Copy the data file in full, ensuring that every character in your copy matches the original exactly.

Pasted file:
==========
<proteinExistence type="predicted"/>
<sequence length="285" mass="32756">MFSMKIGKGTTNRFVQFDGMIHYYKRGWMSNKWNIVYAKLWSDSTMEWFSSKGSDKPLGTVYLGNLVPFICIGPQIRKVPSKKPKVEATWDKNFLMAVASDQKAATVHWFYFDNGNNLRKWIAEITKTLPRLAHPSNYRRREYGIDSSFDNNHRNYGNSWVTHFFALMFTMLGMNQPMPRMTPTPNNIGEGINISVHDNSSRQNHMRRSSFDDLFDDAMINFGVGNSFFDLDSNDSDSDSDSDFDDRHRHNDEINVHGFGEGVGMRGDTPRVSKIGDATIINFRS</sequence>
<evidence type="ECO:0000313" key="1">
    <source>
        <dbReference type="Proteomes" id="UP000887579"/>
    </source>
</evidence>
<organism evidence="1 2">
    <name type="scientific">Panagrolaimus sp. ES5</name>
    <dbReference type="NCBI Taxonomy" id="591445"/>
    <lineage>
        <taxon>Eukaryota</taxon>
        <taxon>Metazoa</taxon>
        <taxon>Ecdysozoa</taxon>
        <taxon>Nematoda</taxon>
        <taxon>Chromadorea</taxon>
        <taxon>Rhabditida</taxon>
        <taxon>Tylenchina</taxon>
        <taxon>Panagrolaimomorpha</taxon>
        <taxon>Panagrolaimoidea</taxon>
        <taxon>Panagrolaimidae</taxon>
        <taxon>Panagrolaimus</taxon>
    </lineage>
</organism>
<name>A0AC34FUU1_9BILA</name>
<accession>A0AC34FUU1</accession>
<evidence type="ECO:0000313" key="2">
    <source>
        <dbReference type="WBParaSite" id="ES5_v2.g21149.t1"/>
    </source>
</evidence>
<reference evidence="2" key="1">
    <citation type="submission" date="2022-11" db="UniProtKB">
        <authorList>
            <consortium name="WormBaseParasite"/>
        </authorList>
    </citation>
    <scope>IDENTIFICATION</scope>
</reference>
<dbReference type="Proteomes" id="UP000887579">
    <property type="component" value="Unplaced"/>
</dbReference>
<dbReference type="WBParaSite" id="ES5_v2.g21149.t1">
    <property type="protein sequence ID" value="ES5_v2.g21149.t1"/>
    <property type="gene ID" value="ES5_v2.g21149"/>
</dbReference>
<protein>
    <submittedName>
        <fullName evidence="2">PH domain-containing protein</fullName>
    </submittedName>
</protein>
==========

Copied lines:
<proteinExistence type="predicted"/>
<sequence length="285" mass="32756">MFSMKIGKGTTNRFVQFDGMIHYYKRGWMSNKWNIVYAKLWSDSTMEWFSSKGSDKPLGTVYLGNLVPFICIGPQIRKVPSKKPKVEATWDKNFLMAVASDQKAATVHWFYFDNGNNLRKWIAEITKTLPRLAHPSNYRRREYGIDSSFDNNHRNYGNSWVTHFFALMFTMLGMNQPMPRMTPTPNNIGEGINISVHDNSSRQNHMRRSSFDDLFDDAMINFGVGNSFFDLDSNDSDSDSDSDFDDRHRHNDEINVHGFGEGVGMRGDTPRVSKIGDATIINFRS</sequence>
<evidence type="ECO:0000313" key="1">
    <source>
        <dbReference type="Proteomes" id="UP000887579"/>
    </source>
</evidence>
<organism evidence="1 2">
    <name type="scientific">Panagrolaimus sp. ES5</name>
    <dbReference type="NCBI Taxonomy" id="591445"/>
    <lineage>
        <taxon>Eukaryota</taxon>
        <taxon>Metazoa</taxon>
        <taxon>Ecdysozoa</taxon>
        <taxon>Nematoda</taxon>
        <taxon>Chromadorea</taxon>
        <taxon>Rhabditida</taxon>
        <taxon>Tylenchina</taxon>
        <taxon>Panagrolaimomorpha</taxon>
        <taxon>Panagrolaimoidea</taxon>
        <taxon>Panagrolaimidae</taxon>
        <taxon>Panagrolaimus</taxon>
    </lineage>
</organism>
<name>A0AC34FUU1_9BILA</name>
<accession>A0AC34FUU1</accession>
<evidence type="ECO:0000313" key="2">
    <source>
        <dbReference type="WBParaSite" id="ES5_v2.g21149.t1"/>
    </source>
</evidence>
<reference evidence="2" key="1">
    <citation type="submission" date="2022-11" db="UniProtKB">
        <authorList>
            <consortium name="WormBaseParasite"/>
        </authorList>
    </citation>
    <scope>IDENTIFICATION</scope>
</reference>
<dbReference type="Proteomes" id="UP000887579">
    <property type="component" value="Unplaced"/>
</dbReference>
<dbReference type="WBParaSite" id="ES5_v2.g21149.t1">
    <property type="protein sequence ID" value="ES5_v2.g21149.t1"/>
    <property type="gene ID" value="ES5_v2.g21149"/>
</dbReference>
<protein>
    <submittedName>
        <fullName evidence="2">PH domain-containing protein</fullName>
    </submittedName>
</protein>